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California Bill Seeks Diaper Exemption

  • Feb 27, 2015 | Gail Cole

 California considers exempting diapers from sales tax.

As anyone with children well knows, diapers cost. Cloth or disposable, they’re a necessity until they’re not. The day a child is potty trained is a jubilant day, indeed.

Diapers not only cost in California—they’re taxed. But if Assembly Bill 717 becomes law, they will be exempt from both state and local sales and use tax. The legislation would add Section 6363.9 to the Revenue and Taxation code, which reads, in pertinent part:

“There are exempted from the taxes imposed by this part the gross receipts from the sale in this state of, and the storage, use, or other consumption in this state of, diapers designed, manufactured, processed, fabricated, or packaged for use by infants and toddlers.”

According to Assemblywoman Lorena Gonzalez, who introduced the measure, California families could save as much as $100 per child in diapers annually. She and other supporters of the measure note that diapers are exempt from sales tax in six states: Massachusetts, Minnesota, New Jersey, New York, Pennsylvania, and Vermont.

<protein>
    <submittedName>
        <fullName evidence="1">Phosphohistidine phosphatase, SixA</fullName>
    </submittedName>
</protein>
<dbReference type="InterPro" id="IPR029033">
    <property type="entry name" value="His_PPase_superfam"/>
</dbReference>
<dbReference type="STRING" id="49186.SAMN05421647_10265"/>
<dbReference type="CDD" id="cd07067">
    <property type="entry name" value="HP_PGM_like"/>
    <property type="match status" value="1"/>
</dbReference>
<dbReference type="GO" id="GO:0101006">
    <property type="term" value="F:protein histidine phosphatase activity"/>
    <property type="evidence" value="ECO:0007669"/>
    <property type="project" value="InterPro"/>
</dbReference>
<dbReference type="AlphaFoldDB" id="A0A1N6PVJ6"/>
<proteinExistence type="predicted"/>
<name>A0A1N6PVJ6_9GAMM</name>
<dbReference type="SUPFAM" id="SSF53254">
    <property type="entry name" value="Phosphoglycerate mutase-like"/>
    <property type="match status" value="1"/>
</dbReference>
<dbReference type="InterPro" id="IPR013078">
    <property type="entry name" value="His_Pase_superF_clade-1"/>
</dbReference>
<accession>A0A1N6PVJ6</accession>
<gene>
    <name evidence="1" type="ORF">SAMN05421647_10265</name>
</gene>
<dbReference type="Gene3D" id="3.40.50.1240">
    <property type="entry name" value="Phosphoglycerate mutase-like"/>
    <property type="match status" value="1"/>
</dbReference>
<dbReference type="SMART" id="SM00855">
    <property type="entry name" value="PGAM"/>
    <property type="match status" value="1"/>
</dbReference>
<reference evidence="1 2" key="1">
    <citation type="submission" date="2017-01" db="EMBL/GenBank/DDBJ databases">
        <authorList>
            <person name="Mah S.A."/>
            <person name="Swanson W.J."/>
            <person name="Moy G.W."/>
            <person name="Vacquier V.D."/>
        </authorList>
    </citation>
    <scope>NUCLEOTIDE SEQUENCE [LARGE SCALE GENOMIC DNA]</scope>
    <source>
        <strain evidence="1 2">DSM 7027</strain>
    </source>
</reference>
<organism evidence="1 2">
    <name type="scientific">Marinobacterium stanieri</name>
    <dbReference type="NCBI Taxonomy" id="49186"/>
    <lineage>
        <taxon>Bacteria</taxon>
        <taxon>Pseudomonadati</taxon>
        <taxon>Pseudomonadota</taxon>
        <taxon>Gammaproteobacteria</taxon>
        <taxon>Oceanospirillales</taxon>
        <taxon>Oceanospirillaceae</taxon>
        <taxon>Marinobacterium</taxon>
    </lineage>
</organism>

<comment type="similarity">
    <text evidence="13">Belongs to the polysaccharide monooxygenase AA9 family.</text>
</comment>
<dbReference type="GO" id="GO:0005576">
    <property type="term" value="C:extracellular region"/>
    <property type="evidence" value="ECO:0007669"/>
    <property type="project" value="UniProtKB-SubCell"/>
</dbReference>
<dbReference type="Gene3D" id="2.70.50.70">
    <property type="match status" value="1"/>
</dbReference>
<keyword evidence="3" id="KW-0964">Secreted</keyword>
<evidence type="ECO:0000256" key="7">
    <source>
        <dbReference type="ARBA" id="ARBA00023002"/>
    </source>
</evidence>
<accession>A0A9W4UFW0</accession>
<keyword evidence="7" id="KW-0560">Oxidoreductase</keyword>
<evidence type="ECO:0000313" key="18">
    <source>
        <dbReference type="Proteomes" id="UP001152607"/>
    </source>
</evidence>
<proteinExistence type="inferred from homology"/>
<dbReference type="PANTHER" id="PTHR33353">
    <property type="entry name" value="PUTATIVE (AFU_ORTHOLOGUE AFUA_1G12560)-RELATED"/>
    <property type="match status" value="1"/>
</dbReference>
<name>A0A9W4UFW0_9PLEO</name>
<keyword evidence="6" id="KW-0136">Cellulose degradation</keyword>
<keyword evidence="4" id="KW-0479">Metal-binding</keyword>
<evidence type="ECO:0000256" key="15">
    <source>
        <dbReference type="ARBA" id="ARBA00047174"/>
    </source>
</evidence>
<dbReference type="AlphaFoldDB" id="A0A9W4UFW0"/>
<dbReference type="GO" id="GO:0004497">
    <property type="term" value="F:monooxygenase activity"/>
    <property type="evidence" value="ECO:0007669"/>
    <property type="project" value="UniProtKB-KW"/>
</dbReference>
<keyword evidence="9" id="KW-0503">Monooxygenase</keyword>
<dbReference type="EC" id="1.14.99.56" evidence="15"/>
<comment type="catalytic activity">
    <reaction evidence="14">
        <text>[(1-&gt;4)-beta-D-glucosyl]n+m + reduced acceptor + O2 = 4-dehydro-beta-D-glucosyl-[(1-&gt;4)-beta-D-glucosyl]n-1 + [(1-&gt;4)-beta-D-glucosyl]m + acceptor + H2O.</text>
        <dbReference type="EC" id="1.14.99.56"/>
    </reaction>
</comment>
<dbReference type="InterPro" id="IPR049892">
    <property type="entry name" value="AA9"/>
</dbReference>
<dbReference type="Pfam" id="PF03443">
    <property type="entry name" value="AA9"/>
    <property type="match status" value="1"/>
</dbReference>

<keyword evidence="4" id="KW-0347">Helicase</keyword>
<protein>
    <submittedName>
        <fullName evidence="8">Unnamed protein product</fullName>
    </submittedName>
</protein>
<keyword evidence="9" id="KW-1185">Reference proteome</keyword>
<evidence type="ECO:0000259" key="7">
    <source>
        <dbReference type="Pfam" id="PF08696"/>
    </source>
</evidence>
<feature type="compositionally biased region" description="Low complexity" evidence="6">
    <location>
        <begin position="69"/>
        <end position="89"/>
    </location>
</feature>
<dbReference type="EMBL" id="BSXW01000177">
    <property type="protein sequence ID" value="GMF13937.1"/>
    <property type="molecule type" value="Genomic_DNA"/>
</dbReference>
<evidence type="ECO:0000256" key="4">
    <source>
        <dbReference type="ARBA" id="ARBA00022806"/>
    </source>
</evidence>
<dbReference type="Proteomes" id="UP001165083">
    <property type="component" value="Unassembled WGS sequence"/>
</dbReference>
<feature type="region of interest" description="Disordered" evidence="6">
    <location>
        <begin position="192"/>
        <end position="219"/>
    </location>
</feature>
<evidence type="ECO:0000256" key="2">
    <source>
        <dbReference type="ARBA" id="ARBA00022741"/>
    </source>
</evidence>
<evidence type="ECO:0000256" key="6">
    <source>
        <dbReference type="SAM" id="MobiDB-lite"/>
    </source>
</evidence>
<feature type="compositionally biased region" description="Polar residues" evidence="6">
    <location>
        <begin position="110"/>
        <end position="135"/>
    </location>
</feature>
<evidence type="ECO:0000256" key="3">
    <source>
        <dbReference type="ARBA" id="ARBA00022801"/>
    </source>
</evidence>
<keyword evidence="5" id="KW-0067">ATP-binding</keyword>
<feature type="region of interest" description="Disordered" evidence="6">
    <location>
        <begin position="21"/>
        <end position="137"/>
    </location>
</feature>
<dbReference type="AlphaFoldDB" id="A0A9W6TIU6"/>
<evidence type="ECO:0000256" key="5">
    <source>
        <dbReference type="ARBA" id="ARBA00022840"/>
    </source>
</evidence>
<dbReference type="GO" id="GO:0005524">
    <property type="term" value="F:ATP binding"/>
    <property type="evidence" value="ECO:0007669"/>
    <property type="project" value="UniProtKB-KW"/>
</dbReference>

If approved, the legislation will “become operative on the first day of the first calendar quarter commencing more than 90 days after the effective date of this act.” The bill has bipartisan support.

Sellers must adjust point-of-sale systems whenever taxable goods become exempt. Automated sales tax Software-as-a-Service helps businesses stay on top of sales tax changes in all states. Learn how it works.

photo credit: P6210016.sm via photopin (license)

Sales tax rates, rules, and regulations change frequently. Although we hope you'll find this information helpful, this blog is for informational purposes only and does not provide legal or tax advice.
Gail Cole
Avalara Author
Gail Cole
Gail Cole
Avalara Author Gail Cole
Gail began researching and writing about sales tax in 2012 and has been fascinated with it ever since. She has a penchant for uncovering unusual tax facts, and endeavors to make complex sales tax laws more digestible for both experts and laypeople.